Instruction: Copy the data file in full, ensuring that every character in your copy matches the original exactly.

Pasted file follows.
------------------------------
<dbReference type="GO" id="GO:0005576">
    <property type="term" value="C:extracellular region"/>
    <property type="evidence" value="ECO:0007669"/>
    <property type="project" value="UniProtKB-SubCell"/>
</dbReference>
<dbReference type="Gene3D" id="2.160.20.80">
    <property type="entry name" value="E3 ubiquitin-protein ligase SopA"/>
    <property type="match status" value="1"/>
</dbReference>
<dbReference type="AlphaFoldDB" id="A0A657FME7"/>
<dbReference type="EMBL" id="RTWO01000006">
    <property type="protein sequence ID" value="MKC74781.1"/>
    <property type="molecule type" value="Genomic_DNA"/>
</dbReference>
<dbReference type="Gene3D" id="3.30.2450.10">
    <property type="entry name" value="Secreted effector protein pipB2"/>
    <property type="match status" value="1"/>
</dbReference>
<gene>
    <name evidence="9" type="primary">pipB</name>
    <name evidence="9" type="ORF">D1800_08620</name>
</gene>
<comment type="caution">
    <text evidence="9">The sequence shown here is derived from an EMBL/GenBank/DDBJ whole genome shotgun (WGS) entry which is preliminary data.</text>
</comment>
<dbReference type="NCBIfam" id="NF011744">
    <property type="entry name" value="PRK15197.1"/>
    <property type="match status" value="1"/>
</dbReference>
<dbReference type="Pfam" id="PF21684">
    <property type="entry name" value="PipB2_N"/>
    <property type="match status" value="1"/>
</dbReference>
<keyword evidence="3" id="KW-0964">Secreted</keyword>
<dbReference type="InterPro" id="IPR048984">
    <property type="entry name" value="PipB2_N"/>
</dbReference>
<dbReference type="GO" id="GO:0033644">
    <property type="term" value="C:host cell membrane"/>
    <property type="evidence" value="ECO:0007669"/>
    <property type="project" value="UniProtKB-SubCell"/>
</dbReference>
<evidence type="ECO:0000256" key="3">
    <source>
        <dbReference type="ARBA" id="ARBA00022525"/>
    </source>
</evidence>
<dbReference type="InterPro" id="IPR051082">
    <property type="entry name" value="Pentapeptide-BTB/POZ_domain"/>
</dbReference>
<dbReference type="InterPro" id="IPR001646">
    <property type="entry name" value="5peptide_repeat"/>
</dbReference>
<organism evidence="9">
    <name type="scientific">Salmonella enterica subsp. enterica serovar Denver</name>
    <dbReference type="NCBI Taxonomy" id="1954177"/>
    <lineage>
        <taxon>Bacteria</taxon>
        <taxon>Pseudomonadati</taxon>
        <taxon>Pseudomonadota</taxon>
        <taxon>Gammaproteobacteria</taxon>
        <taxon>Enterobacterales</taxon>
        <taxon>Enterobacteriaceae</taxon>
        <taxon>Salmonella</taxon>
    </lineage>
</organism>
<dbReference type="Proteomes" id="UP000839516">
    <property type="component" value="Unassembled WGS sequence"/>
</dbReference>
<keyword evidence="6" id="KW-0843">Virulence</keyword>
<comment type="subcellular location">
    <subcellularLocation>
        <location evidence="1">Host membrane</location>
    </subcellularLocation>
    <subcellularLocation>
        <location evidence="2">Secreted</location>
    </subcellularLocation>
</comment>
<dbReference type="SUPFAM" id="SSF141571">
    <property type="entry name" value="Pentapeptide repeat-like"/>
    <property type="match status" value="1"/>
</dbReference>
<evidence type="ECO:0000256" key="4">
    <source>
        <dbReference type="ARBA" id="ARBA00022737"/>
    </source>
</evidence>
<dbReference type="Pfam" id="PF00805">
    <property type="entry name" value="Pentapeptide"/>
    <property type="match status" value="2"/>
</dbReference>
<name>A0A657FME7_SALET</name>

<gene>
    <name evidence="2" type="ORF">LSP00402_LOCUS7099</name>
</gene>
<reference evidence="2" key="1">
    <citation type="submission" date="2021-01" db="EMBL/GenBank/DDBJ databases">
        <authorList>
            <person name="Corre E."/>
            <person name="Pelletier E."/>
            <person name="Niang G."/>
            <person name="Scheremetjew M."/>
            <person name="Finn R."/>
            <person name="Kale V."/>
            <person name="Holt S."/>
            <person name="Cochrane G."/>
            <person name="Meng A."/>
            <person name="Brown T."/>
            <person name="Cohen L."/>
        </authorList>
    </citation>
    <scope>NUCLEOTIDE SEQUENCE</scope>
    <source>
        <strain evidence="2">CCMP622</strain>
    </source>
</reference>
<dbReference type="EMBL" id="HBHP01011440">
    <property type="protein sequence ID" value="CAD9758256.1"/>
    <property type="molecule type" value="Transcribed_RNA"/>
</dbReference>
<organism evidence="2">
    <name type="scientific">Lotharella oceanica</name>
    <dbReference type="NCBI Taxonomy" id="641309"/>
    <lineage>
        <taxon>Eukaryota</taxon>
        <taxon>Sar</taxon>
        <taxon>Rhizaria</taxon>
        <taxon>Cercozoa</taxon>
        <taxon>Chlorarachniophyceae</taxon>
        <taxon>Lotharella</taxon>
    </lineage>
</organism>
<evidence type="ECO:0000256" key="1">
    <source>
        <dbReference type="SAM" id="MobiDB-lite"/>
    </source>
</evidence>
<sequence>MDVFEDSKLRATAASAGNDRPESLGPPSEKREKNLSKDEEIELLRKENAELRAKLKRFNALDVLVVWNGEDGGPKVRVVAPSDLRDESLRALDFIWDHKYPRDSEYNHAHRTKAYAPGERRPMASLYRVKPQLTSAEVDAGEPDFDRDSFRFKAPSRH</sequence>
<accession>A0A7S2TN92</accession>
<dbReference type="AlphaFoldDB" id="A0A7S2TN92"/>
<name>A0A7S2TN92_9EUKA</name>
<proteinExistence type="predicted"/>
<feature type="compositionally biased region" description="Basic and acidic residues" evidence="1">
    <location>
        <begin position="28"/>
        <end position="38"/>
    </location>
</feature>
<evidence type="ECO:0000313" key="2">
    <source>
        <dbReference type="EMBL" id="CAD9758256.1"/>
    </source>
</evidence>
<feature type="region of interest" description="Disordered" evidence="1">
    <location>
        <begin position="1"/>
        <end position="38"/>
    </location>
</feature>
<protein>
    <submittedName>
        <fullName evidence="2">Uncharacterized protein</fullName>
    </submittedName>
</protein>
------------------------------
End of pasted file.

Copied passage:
<dbReference type="GO" id="GO:0005576">
    <property type="term" value="C:extracellular region"/>
    <property type="evidence" value="ECO:0007669"/>
    <property type="project" value="UniProtKB-SubCell"/>
</dbReference>
<dbReference type="Gene3D" id="2.160.20.80">
    <property type="entry name" value="E3 ubiquitin-protein ligase SopA"/>
    <property type="match status" value="1"/>
</dbReference>
<dbReference type="AlphaFoldDB" id="A0A657FME7"/>
<dbReference type="EMBL" id="RTWO01000006">
    <property type="protein sequence ID" value="MKC74781.1"/>
    <property type="molecule type" value="Genomic_DNA"/>
</dbReference>
<dbReference type="Gene3D" id="3.30.2450.10">
    <property type="entry name" value="Secreted effector protein pipB2"/>
    <property type="match status" value="1"/>
</dbReference>
<gene>
    <name evidence="9" type="primary">pipB</name>
    <name evidence="9" type="ORF">D1800_08620</name>
</gene>
<comment type="caution">
    <text evidence="9">The sequence shown here is derived from an EMBL/GenBank/DDBJ whole genome shotgun (WGS) entry which is preliminary data.</text>
</comment>
<dbReference type="NCBIfam" id="NF011744">
    <property type="entry name" value="PRK15197.1"/>
    <property type="match status" value="1"/>
</dbReference>
<dbReference type="Pfam" id="PF21684">
    <property type="entry name" value="PipB2_N"/>
    <property type="match status" value="1"/>
</dbReference>
<keyword evidence="3" id="KW-0964">Secreted</keyword>
<dbReference type="InterPro" id="IPR048984">
    <property type="entry name" value="PipB2_N"/>
</dbReference>
<dbReference type="GO" id="GO:0033644">
    <property type="term" value="C:host cell membrane"/>
    <property type="evidence" value="ECO:0007669"/>
    <property type="project" value="UniProtKB-SubCell"/>
</dbReference>
<evidence type="ECO:0000256" key="3">
    <source>
        <dbReference type="ARBA" id="ARBA00022525"/>
    </source>
</evidence>
<dbReference type="InterPro" id="IPR051082">
    <property type="entry name" value="Pentapeptide-BTB/POZ_domain"/>
</dbReference>
<dbReference type="InterPro" id="IPR001646">
    <property type="entry name" value="5peptide_repeat"/>
</dbReference>
<organism evidence="9">
    <name type="scientific">Salmonella enterica subsp. enterica serovar Denver</name>
    <dbReference type="NCBI Taxonomy" id="1954177"/>
    <lineage>
        <taxon>Bacteria</taxon>
        <taxon>Pseudomonadati</taxon>
        <taxon>Pseudomonadota</taxon>
        <taxon>Gammaproteobacteria</taxon>
        <taxon>Enterobacterales</taxon>
        <taxon>Enterobacteriaceae</taxon>
        <taxon>Salmonella</taxon>
    </lineage>
</organism>
<dbReference type="Proteomes" id="UP000839516">
    <property type="component" value="Unassembled WGS sequence"/>
</dbReference>
<keyword evidence="6" id="KW-0843">Virulence</keyword>
<comment type="subcellular location">
    <subcellularLocation>
        <location evidence="1">Host membrane</location>
    </subcellularLocation>
    <subcellularLocation>
        <location evidence="2">Secreted</location>
    </subcellularLocation>
</comment>
<dbReference type="SUPFAM" id="SSF141571">
    <property type="entry name" value="Pentapeptide repeat-like"/>
    <property type="match status" value="1"/>
</dbReference>
<evidence type="ECO:0000256" key="4">
    <source>
        <dbReference type="ARBA" id="ARBA00022737"/>
    </source>
</evidence>
<dbReference type="Pfam" id="PF00805">
    <property type="entry name" value="Pentapeptide"/>
    <property type="match status" value="2"/>
</dbReference>
<name>A0A657FME7_SALET</name>

<gene>
    <name evidence="2" type="ORF">LSP00402_LOCUS7099</name>
</gene>
<reference evidence="2" key="1">
    <citation type="submission" date="2021-01" db="EMBL/GenBank/DDBJ databases">
        <authorList>
            <person name="Corre E."/>
            <person name="Pelletier E."/>
            <person name="Niang G."/>
            <person name="Scheremetjew M."/>
            <person name="Finn R."/>
            <person name="Kale V."/>
            <person name="Holt S."/>
            <person name="Cochrane G."/>
            <person name="Meng A."/>
            <person name="Brown T."/>
            <person name="Cohen L."/>
        </authorList>
    </citation>
    <scope>NUCLEOTIDE SEQUENCE</scope>
    <source>
        <strain evidence="2">CCMP622</strain>
    </source>
</reference>
<dbReference type="EMBL" id="HBHP01011440">
    <property type="protein sequence ID" value="CAD9758256.1"/>
    <property type="molecule type" value="Transcribed_RNA"/>
</dbReference>
<organism evidence="2">
    <name type="scientific">Lotharella oceanica</name>
    <dbReference type="NCBI Taxonomy" id="641309"/>
    <lineage>
        <taxon>Eukaryota</taxon>
        <taxon>Sar</taxon>
        <taxon>Rhizaria</taxon>
        <taxon>Cercozoa</taxon>
        <taxon>Chlorarachniophyceae</taxon>
        <taxon>Lotharella</taxon>
    </lineage>
</organism>
<evidence type="ECO:0000256" key="1">
    <source>
        <dbReference type="SAM" id="MobiDB-lite"/>
    </source>
</evidence>
<sequence>MDVFEDSKLRATAASAGNDRPESLGPPSEKREKNLSKDEEIELLRKENAELRAKLKRFNALDVLVVWNGEDGGPKVRVVAPSDLRDESLRALDFIWDHKYPRDSEYNHAHRTKAYAPGERRPMASLYRVKPQLTSAEVDAGEPDFDRDSFRFKAPSRH</sequence>
<accession>A0A7S2TN92</accession>
<dbReference type="AlphaFoldDB" id="A0A7S2TN92"/>
<name>A0A7S2TN92_9EUKA</name>
<proteinExistence type="predicted"/>
<feature type="compositionally biased region" description="Basic and acidic residues" evidence="1">
    <location>
        <begin position="28"/>
        <end position="38"/>
    </location>
</feature>
<evidence type="ECO:0000313" key="2">
    <source>
        <dbReference type="EMBL" id="CAD9758256.1"/>
    </source>
</evidence>
<feature type="region of interest" description="Disordered" evidence="1">
    <location>
        <begin position="1"/>
        <end position="38"/>
    </location>
</feature>
<protein>
    <submittedName>
        <fullName evidence="2">Uncharacterized protein</fullName>
    </submittedName>
</protein>